SANDPOINT — North Idaho’s spring-like weather conditions that has people wearing shorts and riding bicycles in February is something Idaho Department of Lands’ Don Wagner wouldn’t mind seeing quickly change.
The drier the area gets, the more that IDL’s fire planner worries.
Wagner and others have good reason to be concerned.
Bonner County is almost bone-dry.
It barely recorded any noticeable rain in February, receiving only a scant 1/18 of an inch.
The .10 inches that dribbled down on Valentine’s Day was the biggest downpour the area received in a winter that has been the driest on record and has nearly decimated the region’s ski industry.
And with the wildland fire season only a few months away, Wagner does not like what the Climate Prediction Center’s forecast for the Panhandle is calling for through April: A below-average precipitation coupled with a 40 percent chance of above-normal temperatures that could play havoc to the region’s forests and keep fire fighters on pins and needles.
“Right now, it’s just a sitting and waiting game,” said Wagner from his Coeur d’Alene office where he manages IDL’s land/resource program for fire and fuels. “But it does not look good. Precipitation for the region is down a whole lot from last year.”
So is the Panhandle region’s water equivalency in its snowpack.
Wagner said a compilation of 12 Snotel sites starting from Clearwater shows it is 47 percent of average. Schweitzer’s Snotel site has a 63.8 inch snow depth that contains a water content of 19.9 inches.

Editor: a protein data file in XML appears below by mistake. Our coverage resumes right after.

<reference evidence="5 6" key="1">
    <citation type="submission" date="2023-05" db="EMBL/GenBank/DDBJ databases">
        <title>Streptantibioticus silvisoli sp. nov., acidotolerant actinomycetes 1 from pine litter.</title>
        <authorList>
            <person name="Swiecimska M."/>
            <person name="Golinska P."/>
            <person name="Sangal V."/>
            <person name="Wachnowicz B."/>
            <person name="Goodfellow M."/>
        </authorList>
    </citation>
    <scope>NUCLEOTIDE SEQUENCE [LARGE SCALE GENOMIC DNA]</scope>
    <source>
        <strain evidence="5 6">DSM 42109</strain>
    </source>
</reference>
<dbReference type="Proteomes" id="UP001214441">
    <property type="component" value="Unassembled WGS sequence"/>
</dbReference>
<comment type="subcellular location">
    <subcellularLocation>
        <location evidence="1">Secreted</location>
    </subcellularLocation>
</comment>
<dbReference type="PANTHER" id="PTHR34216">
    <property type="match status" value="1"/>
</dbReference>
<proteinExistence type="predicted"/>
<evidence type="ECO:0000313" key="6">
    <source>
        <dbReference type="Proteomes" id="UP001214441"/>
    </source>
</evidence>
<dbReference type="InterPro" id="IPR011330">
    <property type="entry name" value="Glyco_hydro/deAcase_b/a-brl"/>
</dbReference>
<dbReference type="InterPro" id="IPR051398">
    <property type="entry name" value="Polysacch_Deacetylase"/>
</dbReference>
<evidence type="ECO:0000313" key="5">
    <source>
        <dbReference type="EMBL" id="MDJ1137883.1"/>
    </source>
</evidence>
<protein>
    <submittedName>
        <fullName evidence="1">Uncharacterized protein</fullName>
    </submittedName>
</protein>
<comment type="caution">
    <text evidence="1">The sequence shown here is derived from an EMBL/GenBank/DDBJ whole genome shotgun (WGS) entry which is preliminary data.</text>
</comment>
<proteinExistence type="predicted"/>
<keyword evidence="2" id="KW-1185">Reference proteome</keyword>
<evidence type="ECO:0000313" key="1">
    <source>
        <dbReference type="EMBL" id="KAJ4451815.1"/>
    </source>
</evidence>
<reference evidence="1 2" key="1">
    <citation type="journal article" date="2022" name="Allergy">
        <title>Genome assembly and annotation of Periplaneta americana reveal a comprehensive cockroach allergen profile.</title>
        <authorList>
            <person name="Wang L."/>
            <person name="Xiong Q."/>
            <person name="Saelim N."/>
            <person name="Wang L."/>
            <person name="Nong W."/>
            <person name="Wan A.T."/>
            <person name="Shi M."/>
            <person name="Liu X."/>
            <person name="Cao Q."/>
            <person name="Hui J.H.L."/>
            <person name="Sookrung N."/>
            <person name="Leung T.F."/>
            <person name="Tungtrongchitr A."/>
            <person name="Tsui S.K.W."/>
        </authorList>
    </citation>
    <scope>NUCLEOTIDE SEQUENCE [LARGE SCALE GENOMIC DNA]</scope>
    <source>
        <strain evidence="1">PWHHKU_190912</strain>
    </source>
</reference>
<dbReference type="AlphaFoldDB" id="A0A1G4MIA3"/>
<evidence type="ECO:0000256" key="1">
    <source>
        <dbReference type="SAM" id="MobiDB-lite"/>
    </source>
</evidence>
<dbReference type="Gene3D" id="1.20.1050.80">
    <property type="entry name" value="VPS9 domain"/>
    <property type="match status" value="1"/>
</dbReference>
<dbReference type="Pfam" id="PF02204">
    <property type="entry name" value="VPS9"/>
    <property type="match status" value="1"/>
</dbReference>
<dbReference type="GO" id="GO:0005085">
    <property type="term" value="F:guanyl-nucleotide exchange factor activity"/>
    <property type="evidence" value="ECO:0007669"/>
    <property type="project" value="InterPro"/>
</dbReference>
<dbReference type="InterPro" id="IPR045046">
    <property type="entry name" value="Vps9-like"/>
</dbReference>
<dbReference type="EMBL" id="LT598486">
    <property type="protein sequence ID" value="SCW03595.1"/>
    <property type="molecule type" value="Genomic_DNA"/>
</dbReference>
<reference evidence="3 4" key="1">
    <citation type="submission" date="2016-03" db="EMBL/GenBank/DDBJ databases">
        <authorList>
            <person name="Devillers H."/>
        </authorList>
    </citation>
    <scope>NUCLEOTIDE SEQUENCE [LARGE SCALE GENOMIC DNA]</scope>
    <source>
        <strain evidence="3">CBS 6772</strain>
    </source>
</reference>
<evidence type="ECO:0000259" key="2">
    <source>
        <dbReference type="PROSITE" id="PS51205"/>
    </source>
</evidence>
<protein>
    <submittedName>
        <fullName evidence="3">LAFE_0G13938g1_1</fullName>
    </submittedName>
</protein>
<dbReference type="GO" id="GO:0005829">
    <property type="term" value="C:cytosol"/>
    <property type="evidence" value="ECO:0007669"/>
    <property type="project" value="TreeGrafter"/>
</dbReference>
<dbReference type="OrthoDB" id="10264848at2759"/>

“That’s very, very low for us considering last year’s water equivalency was average,” he said. “It doesn’t appear that we’ll have runoff to streams as we usually do in the spring. That’s not a good sign.”
What that also means to IDL in terms of forest health and North Idaho’s fire season is anything but encouraging.
“My concern for the forests is that the lack of precipitation will affect trees already under drought-stress,” said Wagner. “When drought-stress comes, they cannot withstand insect attacks.” And with a faint amount of precipitation forecasted for the next couple of months, Wagner fears that more trees in the region’s forests will be hit by a growing insect onslaught he says is going from an endemic to a higher population.
“We’re already seeing more insect activity in the Mullan area with the Rocky Mountain pine beetle attacking lodgepole pines,” he added.
But it’s a concern for the fire season which also worries Wagner.
“It’s too early to tell for sure how right now how serious it will be,” he said. “But I’ve looked at statistics from other dry winters, and how they related to the fire season. Surprisingly, spring and summer rains helped more than the winter snowpack.
“But if this (dry conditions) continue, we’re looking at a very bad fire year.”
Complied by the Climate Prediction Center, National Centers for Environmental Prediction, NOAA/National Weather Service in Camp Springs, Md.